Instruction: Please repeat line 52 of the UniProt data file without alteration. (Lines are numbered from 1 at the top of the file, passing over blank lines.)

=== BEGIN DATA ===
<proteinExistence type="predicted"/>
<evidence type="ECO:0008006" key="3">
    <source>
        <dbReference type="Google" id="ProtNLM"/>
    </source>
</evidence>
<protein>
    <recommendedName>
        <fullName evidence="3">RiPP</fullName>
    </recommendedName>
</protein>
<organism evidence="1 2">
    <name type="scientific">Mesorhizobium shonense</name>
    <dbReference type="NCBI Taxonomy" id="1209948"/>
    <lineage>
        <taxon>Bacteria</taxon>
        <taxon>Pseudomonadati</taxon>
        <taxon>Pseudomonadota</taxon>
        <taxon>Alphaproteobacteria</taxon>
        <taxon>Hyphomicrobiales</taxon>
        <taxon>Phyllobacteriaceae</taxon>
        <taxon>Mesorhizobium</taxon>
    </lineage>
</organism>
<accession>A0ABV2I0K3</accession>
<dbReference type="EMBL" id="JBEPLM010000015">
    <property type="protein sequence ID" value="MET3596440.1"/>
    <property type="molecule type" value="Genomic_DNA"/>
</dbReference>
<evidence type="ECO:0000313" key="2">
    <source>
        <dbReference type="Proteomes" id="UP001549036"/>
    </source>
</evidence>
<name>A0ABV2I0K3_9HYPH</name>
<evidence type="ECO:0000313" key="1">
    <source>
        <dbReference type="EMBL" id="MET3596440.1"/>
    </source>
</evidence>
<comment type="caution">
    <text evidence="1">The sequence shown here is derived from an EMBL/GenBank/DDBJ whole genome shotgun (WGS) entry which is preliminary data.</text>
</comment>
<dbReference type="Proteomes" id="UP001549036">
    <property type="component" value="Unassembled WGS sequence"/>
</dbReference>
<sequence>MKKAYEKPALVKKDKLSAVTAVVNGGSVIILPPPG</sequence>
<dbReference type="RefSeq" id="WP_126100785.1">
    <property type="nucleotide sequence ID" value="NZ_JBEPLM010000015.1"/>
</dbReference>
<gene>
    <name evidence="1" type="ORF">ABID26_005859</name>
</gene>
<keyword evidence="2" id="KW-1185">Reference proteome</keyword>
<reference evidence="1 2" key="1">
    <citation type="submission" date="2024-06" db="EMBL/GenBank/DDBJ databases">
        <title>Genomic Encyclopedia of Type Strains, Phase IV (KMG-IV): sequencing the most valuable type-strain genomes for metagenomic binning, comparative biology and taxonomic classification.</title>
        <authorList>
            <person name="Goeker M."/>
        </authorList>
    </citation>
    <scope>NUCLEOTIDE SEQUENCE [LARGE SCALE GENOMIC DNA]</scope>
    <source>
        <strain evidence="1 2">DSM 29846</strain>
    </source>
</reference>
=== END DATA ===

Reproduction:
    <name evidence="1" type="ORF">ABID26_005859</name>